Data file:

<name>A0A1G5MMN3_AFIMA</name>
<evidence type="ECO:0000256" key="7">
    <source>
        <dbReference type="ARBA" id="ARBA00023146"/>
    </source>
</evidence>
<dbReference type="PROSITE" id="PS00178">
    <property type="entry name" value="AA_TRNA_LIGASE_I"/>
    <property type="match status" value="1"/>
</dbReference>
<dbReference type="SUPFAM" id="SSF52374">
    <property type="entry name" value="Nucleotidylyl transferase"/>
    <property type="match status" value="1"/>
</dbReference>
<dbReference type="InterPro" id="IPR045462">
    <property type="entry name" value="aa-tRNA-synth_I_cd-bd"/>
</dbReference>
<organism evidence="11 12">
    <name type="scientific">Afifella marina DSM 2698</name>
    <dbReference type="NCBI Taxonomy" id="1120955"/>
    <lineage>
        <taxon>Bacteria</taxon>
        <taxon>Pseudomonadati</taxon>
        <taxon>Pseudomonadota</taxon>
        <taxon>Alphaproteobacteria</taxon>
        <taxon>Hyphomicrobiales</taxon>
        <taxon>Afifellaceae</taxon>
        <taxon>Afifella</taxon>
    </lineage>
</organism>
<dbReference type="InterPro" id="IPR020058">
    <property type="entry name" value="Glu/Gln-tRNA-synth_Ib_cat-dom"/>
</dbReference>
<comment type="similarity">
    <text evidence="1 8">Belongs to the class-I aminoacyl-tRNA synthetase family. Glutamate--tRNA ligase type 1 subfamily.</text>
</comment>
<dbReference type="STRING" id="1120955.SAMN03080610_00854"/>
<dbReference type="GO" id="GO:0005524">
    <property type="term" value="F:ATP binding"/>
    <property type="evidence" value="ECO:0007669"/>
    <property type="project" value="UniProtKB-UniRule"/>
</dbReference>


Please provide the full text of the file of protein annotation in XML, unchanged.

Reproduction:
<name>A0A1G5MMN3_AFIMA</name>
<evidence type="ECO:0000256" key="7">
    <source>
        <dbReference type="ARBA" id="ARBA00023146"/>
    </source>
</evidence>
<dbReference type="PROSITE" id="PS00178">
    <property type="entry name" value="AA_TRNA_LIGASE_I"/>
    <property type="match status" value="1"/>
</dbReference>
<dbReference type="SUPFAM" id="SSF52374">
    <property type="entry name" value="Nucleotidylyl transferase"/>
    <property type="match status" value="1"/>
</dbReference>
<dbReference type="InterPro" id="IPR045462">
    <property type="entry name" value="aa-tRNA-synth_I_cd-bd"/>
</dbReference>
<organism evidence="11 12">
    <name type="scientific">Afifella marina DSM 2698</name>
    <dbReference type="NCBI Taxonomy" id="1120955"/>
    <lineage>
        <taxon>Bacteria</taxon>
        <taxon>Pseudomonadati</taxon>
        <taxon>Pseudomonadota</taxon>
        <taxon>Alphaproteobacteria</taxon>
        <taxon>Hyphomicrobiales</taxon>
        <taxon>Afifellaceae</taxon>
        <taxon>Afifella</taxon>
    </lineage>
</organism>
<dbReference type="InterPro" id="IPR020058">
    <property type="entry name" value="Glu/Gln-tRNA-synth_Ib_cat-dom"/>
</dbReference>
<comment type="similarity">
    <text evidence="1 8">Belongs to the class-I aminoacyl-tRNA synthetase family. Glutamate--tRNA ligase type 1 subfamily.</text>
</comment>
<dbReference type="STRING" id="1120955.SAMN03080610_00854"/>
<dbReference type="GO" id="GO:0005524">
    <property type="term" value="F:ATP binding"/>
    <property type="evidence" value="ECO:0007669"/>
    <property type="project" value="UniProtKB-UniRule"/>
</dbReference>